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Home > Contraband Control, Dear Reader > It’s nothing personal: Seven reasons we commit to contraband control

It’s nothing personal: Seven reasons we commit to contraband control

November 17th, 2012

It is interesting what you may stumble upon as you search for other things. For example, I discovered news of a French Canadian alcohol smuggler from the 1890’s called “Notorious” Bouchard. For me, it inspired visions of ancient trunks with bootleg concealed within. I learned this from the publication The Quebec Saturday Budget - Jul 30, 1892.

As a Bouchard, I took notice of the last name. Also, I am very interested in contraband – though I prefer to eliminate it, unlike the contrabandist “Notorious” Bouchard from years past.

If you have read this far, I ask that you excuse the personal musings. The point is: part of your mission or professional quest might be tied to personal reasons. Allow me to point out that my quest for contraband control is not predicated on personal reasons. My resolve to enhance safety has nothing to do with the illegal actions of someone who shares my last name from 120 years ago. True, the story of “Notorious” Bouchard is interesting and ironic to me. However, it is not crucial for my quest. In other words, I search for contraband for a variety of reasons that are NOT personal.

As you review the list below, think of what motivates you to sweep illicit operations from your institution. Professionals motivations typically fall under the large category of safety. Some of my motivations are:

1. Leveling the playing field – Let’s face it. Offenders have ample time to craft new ideas for concealment of valuable but illegal items. A comprehensive contraband control program is the antidote to this. We pool our professional resources to thwart the pervasive trade that chips away our secure foundation of security.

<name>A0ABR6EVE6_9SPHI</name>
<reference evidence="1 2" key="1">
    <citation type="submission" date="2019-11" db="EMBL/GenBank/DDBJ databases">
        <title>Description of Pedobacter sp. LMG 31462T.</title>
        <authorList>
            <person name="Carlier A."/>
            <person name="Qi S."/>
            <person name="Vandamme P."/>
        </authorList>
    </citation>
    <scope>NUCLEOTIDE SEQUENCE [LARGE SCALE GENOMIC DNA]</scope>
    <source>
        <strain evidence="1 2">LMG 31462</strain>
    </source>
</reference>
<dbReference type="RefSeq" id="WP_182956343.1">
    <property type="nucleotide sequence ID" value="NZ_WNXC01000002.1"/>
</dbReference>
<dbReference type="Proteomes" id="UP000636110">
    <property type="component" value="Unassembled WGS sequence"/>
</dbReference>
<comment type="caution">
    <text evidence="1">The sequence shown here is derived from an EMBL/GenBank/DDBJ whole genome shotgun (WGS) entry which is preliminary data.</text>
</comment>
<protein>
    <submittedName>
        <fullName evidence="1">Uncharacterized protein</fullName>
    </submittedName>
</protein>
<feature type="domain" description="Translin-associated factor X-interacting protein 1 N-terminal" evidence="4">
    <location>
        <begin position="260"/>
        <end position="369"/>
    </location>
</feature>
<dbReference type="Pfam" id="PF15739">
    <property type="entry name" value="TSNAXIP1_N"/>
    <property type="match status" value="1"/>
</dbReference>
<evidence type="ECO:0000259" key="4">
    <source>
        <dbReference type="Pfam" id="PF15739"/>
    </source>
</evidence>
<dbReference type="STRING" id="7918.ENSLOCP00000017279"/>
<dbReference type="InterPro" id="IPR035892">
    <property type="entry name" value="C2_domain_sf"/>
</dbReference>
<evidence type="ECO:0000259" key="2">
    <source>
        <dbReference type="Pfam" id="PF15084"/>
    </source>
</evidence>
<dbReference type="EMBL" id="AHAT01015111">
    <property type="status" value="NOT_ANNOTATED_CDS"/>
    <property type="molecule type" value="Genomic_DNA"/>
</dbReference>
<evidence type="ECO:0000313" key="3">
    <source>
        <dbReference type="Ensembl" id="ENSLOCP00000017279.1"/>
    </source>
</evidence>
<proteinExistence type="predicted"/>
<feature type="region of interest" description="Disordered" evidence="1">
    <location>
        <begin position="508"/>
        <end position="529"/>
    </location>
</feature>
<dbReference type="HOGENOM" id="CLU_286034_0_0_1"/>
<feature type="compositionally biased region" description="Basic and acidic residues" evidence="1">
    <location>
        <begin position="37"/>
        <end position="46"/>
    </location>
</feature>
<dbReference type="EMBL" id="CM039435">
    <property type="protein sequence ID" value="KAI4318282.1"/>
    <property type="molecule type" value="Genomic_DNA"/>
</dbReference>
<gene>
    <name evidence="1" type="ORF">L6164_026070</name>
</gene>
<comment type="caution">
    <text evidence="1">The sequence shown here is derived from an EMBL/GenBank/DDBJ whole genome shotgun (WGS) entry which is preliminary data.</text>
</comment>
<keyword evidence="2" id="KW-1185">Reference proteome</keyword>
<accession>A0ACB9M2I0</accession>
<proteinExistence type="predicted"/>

2. Investment in the now – It is crucial to remove dangerous items immediately. Taking contraband out of the system is important for immediate safety.
3. Investment in the future – Think about how a small enterprise can grow. It is like pulling small weeds now rather than letting them flourish and overtake the legitimate plants in your garden.
4. Keeping colleagues safe – We have each others’ back. Safe colleagues mean capable colleagues. Colleagues who recognize threats to security and deal with them increase safety in an upward spiral of success.
5. Keeping offenders safe – Part of most agencies’ mission statements include the safety of prisoners. We strive to maintain order by removing contraband - the building blocks of illicit power.
6. Keeping the public safe – The unseen, unthought-of of shield of corrections keeps dangerous elements off the streets. Although the public may not think of our profession often, we are at work all of the time to fulfill our mission.
7. Drawing the line – When we issue misconduct reports on contraband issues, prisoners see where we draw the line. What we remove from the system indicates our collective intolerance for specific items.

It was reported that when “Notorious” Bouchard was captured in 1892 in Quebec, he inebriated and abusive. His actions may have been inspired by monetary gain, fame, and perhaps the influence of a distilled spirit. The only thing that we have in common is a surname.

Horse thief, bank robber, and moonshiner. If you shake the family tree hard enough, a less-than-reputable figure is likely to tumble out. Whether or not I am related to him, my mission remains the same. My actions to mitigate and eliminate contraband in my corner of corrections ultimately fall under the important category of security for staff, offenders, and the public.

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joebouchard Contraband Control, Dear Reader

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